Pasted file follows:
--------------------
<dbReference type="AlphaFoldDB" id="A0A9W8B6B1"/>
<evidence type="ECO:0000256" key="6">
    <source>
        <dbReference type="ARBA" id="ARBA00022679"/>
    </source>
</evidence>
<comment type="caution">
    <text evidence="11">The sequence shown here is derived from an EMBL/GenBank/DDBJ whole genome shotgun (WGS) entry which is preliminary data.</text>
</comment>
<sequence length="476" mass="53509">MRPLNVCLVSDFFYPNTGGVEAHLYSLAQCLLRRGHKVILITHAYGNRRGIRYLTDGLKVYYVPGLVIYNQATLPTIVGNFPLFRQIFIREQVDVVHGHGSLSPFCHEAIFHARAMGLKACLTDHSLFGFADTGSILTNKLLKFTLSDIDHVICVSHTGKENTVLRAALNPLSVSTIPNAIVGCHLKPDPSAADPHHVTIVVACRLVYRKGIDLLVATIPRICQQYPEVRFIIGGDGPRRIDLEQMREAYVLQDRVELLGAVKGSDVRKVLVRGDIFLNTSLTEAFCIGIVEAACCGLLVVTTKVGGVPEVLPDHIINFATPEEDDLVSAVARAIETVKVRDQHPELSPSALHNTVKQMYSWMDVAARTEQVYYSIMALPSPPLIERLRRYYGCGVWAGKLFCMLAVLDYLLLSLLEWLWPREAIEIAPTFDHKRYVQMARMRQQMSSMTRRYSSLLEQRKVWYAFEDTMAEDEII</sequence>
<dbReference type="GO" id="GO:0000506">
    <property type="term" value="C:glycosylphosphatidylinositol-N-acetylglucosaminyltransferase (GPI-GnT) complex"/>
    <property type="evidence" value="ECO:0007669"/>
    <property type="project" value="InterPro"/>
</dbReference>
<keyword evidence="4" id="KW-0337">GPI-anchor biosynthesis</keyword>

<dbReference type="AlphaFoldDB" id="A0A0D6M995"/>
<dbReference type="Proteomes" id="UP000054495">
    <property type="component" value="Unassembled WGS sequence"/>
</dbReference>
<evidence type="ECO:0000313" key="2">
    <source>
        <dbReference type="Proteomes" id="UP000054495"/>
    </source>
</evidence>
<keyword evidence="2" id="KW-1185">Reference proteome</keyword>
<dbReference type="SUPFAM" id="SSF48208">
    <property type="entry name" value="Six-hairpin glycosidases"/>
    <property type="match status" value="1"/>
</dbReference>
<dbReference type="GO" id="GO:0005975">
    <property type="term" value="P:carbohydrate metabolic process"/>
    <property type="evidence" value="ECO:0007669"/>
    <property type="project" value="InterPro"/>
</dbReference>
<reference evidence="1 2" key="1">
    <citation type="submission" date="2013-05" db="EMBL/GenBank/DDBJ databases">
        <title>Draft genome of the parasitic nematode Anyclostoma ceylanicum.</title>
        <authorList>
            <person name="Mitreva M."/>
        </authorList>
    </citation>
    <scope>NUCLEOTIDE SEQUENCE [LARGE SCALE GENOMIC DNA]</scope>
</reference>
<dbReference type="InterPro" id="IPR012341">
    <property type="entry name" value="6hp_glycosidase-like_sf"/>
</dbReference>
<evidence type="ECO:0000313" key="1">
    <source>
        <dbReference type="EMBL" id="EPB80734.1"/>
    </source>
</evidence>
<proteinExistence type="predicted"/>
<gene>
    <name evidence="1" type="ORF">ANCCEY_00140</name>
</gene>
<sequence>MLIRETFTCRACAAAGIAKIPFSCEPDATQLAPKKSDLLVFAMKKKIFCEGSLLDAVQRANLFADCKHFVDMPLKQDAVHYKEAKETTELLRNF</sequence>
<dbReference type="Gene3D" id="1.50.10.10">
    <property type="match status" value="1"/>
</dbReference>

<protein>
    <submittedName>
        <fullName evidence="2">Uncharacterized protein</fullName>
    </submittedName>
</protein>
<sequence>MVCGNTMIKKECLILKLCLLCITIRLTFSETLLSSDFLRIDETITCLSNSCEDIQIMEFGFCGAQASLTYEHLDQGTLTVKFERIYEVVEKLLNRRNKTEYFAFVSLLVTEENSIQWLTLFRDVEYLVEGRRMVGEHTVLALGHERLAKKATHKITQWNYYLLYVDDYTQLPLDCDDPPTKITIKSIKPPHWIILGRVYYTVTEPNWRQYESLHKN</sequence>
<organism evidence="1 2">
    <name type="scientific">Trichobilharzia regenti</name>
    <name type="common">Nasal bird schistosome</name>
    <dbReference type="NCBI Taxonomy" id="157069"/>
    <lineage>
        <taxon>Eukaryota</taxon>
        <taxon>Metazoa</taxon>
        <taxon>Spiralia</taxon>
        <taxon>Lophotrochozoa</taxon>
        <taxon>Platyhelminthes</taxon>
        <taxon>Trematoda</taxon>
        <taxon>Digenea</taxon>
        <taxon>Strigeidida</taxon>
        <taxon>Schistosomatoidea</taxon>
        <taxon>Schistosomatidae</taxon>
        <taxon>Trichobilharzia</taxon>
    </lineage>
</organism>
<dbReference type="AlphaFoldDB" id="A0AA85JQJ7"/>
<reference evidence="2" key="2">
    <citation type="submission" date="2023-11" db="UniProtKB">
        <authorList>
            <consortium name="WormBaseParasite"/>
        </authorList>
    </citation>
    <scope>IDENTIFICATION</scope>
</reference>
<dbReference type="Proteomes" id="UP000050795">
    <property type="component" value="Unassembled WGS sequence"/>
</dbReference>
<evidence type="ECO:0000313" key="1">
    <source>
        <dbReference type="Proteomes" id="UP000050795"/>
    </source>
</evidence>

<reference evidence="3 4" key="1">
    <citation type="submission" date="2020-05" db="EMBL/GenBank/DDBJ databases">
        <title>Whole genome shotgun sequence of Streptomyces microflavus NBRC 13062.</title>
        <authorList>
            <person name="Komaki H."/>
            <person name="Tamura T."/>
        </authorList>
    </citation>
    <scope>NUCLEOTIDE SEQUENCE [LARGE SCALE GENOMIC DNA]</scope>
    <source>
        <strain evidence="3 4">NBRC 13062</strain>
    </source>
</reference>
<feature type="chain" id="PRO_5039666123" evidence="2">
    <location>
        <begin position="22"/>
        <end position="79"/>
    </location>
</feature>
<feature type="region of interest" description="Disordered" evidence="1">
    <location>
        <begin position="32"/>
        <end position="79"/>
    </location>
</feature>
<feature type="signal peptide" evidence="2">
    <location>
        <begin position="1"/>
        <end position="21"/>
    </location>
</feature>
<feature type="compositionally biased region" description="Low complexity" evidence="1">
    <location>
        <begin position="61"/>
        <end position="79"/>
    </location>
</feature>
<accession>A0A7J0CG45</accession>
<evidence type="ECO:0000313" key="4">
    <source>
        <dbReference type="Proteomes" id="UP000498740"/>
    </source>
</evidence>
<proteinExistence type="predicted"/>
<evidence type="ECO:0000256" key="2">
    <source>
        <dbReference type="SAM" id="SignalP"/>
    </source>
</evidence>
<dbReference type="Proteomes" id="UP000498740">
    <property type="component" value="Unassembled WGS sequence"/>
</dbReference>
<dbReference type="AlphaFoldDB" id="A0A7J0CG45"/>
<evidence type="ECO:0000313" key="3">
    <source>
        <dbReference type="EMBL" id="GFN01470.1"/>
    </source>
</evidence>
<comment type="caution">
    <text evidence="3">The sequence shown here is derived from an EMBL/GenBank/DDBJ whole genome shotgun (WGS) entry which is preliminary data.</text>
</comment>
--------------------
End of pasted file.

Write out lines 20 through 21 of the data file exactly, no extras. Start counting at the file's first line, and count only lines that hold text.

</dbReference>
<evidence type="ECO:0000313" key="2">